Also worth considering is the fact that the $304 level (besides being a recent resistance level on a closing basis) is where any further gold rallying will meet the top of a five-month parallel channel. This should prove to be an interesting technical test for gold, assuming its follows through with its rally in the coming week. Also, $304 is the precise top where a shorter 6-week channel will be met this week; not coincidentally, $304 could also be considered a "natural" resistance level in W.D. Gann's Square of 20 chart. As you can see, gold must successfully cross $304 to have our full vote of confidence in the short-term.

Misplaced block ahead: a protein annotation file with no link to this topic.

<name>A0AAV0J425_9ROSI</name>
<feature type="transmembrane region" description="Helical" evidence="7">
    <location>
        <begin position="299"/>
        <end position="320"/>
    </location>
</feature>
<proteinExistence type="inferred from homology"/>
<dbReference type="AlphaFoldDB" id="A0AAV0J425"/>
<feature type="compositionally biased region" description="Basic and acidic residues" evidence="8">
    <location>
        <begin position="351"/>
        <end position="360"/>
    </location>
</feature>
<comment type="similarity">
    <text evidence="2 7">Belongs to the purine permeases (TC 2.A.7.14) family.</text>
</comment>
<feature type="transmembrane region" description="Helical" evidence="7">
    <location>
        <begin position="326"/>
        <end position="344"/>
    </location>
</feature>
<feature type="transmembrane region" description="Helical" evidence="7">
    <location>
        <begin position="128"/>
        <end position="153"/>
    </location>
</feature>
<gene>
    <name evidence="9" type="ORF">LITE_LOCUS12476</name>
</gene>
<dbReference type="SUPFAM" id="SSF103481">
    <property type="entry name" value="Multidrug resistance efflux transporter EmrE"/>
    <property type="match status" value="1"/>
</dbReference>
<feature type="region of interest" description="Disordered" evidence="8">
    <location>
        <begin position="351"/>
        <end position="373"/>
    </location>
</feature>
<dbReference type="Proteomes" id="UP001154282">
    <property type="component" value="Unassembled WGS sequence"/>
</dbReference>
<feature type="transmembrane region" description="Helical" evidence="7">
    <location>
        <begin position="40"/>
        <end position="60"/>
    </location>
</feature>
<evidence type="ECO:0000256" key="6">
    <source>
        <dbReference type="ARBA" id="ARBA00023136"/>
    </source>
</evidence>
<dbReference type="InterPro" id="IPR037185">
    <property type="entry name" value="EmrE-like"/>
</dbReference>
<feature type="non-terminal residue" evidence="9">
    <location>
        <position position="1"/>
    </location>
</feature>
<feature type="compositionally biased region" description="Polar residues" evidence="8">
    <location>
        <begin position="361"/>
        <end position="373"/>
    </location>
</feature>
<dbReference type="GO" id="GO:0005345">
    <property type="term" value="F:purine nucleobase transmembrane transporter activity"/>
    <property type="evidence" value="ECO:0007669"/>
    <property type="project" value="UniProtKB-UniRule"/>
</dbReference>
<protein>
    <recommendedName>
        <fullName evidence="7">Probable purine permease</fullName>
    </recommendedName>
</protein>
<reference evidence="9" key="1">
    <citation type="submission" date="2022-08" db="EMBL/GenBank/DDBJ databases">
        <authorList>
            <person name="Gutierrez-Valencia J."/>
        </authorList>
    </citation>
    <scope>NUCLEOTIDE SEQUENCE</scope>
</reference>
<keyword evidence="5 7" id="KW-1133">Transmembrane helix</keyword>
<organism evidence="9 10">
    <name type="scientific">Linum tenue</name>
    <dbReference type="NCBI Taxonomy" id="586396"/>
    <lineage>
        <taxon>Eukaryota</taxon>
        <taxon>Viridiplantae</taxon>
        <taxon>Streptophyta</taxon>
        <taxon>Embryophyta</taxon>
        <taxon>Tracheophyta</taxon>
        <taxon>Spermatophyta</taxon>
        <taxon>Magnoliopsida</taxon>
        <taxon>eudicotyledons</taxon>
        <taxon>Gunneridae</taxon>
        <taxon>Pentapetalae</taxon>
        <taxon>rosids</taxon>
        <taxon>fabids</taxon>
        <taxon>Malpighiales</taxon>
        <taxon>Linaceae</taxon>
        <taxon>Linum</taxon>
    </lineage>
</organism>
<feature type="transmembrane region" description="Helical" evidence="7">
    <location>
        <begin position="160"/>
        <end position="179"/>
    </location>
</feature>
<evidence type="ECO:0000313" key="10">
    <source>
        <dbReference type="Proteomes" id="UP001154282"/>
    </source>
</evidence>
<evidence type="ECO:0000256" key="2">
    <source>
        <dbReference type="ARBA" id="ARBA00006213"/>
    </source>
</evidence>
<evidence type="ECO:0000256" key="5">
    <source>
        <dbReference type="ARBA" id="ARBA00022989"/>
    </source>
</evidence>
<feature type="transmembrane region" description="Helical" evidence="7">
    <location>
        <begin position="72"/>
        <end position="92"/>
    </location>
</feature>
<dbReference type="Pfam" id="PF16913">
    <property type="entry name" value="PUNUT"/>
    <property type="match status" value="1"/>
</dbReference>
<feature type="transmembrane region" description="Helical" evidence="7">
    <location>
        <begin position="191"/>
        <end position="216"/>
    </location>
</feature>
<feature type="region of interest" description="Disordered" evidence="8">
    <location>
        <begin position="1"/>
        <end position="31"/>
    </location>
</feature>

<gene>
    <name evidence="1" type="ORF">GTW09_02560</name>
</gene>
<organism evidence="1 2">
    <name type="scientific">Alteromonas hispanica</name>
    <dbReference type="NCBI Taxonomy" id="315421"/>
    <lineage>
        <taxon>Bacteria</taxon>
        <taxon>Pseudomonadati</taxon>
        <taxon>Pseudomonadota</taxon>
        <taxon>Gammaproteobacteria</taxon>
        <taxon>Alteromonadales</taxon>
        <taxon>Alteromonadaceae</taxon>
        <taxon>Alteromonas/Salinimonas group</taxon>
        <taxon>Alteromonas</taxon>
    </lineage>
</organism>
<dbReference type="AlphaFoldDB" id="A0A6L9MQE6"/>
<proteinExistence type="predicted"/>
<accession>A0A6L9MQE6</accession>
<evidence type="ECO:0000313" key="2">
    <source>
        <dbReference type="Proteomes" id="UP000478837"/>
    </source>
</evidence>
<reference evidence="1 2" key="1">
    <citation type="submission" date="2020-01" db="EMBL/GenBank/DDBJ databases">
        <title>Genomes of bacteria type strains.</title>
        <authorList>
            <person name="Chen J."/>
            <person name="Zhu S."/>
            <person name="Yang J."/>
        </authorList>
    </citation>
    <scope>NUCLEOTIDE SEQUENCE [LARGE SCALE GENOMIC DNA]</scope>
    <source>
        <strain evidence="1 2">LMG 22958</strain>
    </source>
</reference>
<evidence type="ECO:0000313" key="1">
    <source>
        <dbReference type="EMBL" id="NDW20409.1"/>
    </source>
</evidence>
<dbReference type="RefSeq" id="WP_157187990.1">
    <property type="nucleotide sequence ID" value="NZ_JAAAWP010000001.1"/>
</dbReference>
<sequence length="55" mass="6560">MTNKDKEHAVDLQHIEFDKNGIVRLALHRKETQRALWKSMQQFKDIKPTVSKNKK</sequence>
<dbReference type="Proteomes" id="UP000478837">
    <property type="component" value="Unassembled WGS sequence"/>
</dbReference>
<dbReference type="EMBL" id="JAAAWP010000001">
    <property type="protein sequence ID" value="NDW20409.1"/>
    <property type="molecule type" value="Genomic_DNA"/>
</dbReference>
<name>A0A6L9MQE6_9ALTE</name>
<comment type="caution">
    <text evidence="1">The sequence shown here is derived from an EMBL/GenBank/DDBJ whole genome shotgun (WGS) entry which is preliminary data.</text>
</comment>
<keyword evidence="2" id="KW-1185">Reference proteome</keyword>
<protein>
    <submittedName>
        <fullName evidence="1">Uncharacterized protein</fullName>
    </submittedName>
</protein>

On an intermediate-term basis, gold is currently trading within the confines of constant-width curved channels (which are distinguished from our proprietary "cycle channels") with the sub-minor trend channel having a $3 width, the minor trend channel having a $6 width, the sub-interim trend a $9 width, the interim channel an $18 width and the long term channel a $27 width. All the channels are up except for the interim channel, which tops around the $308 recent highs and will provide resistance for any further gold rally, although how much resistance is open for question since the long-term channels is up. A short-term declining parallel channel with five lines of magnetic support/resistance was established with the September-October 2001 highs and will be encountered this week at $304. As we mentioned above, a penetration above this channel series at $304 would be bullish, but a failure to penetrate above it in coming days would mean a likely test of at least $290-$292. Interestingly, this is where a series of short-trend lines and channels all converge on the chart, which would seem to make it a magnetic support level "destined" to be tested (although nothing is ever 100% certain in the markets). Also, the $290 support area is a major supporting base along the Gann Square of 20, for which the gold market is admirably suited.